November events highlight recycling, tree-plantings
A Friday “sustainability fair” in uptown Charlotte will mark the city’s participation in America Recycles Day. The event will be 10 a.m.-3 p.m. at The Square (Trade and Tryon streets).
More on recycling
Hosts are the City of Charlotte Solid Waste Services, Charlotte-Mecklenburg Utilities, CharMeck 311, Mecklenburg County Solid Waste Services, Keep Charlotte Beautiful, ReCommunity, radio station V105.3 radio station and Verizon Wireless. Verizon Wireless will collect used mobile phones for recycling.
On Saturday, as part of America Recycles Day events, Mecklenburg County Solid Waste Services will offer free paper shredding 8 a.m.-noon at all four county full-service recycling centers:
- North Mecklenburg Recycling Center and Yard Waste, 12300 N. Statesville Road
- West Mecklenburg Recycling Center, 8440 Byrum Drive
- Hickory Grove Recycling Center and Yard Waste, 8007 Pence Road
- Foxhole Recycling Center and Yard Waste, 17131 Lancaster Highway
The Saturday event is for personal household paper documents only. To ensure everyone is served, the limit per vehicle is the equivalent of three banker boxes or three 13-gallon plastic bags worth of paper to be shredded.
Creek ReLeaf for 2014 to host hundreds of volunteers
Over the next two weekends, hundreds of volunteers will plant 2,000 trees along some of Mecklenburg County’s most endangered creeks. The Creek ReLeaf project, in its seventh year, will visit the Rocky River nature preserve in Davidson on Saturday, Nov. 15, and McDowell Creek near the Henderson Park neighborhood in Huntersville on Nov. 22.
The goal is to plant trees along the banks of each stream to help improve water quality, air quality and natural habitat.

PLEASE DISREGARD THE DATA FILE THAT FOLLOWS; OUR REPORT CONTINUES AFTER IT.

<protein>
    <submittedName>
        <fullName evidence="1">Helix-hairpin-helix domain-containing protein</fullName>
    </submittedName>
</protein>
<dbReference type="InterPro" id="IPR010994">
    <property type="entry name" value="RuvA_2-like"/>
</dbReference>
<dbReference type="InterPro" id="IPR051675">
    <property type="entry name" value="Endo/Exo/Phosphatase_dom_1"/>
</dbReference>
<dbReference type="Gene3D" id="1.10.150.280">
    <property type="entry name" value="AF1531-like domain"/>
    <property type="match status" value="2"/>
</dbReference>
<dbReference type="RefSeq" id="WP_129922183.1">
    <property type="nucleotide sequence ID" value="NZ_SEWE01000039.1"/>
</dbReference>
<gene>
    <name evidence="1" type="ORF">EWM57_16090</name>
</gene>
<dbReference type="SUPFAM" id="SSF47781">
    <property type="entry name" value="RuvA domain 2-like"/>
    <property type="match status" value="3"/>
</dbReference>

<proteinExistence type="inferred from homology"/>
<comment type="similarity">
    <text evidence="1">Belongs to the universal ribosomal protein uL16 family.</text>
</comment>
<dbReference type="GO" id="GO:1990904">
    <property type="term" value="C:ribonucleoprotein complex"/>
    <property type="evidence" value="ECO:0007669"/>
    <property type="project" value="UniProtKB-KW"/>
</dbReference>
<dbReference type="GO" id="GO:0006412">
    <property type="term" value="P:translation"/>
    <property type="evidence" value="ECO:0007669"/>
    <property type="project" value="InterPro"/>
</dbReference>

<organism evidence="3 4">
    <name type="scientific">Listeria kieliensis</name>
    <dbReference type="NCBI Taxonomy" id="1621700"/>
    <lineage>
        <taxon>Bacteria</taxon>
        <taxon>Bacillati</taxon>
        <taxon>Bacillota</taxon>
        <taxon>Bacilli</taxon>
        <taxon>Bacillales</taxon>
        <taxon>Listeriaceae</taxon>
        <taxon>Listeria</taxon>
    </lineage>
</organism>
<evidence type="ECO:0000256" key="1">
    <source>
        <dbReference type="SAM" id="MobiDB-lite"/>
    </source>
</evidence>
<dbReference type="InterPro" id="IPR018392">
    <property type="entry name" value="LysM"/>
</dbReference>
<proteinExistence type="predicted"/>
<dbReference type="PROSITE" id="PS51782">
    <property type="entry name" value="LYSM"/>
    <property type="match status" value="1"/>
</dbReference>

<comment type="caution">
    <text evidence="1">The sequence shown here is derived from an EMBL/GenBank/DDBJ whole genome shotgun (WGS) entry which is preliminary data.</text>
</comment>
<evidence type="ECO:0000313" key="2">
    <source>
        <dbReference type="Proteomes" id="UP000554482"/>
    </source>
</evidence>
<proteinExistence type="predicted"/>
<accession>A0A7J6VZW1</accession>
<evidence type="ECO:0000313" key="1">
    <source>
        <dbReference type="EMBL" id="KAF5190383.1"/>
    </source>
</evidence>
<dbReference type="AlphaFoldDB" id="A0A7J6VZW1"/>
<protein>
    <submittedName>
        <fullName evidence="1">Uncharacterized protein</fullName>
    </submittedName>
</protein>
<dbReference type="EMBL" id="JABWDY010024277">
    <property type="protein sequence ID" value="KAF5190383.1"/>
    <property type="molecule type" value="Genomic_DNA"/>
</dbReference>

“Generally what we’re trying to do is create an indigenous forest right along the stream,” said Rick Roti, director of the Charlotte Public Tree Fund, which is sponsoring the Creek ReLeaf events along with Mecklenburg County and the Center for Sustainability at Central Piedmont Community College.
Each year since 2008, volunteers from throughout the region have planted trees along stressed creeks in the Charlotte area. Last year, the program planted 1,800 trees along Irwin Creek in Charlotte. McDowell Creek in northern Mecklenburg is one of the area’s most stressed creeks, Roti said. Because of rapid growth in the Huntersville area, impervious surfaces – like parking lots and rooftops – have increased runoff of sediment and pollution into the stream.
This year will be the third time the Creek ReLeaf program has focused on the McDowell Creek, Roti said.
Volunteers have already booked this year’s event. Roti expects 70 volunteers at the Davidson planting and between 500 and 600 at the much larger McDowell Creek planting on Nov. 22. But registration is available for next year’s event, though the location is to be announced.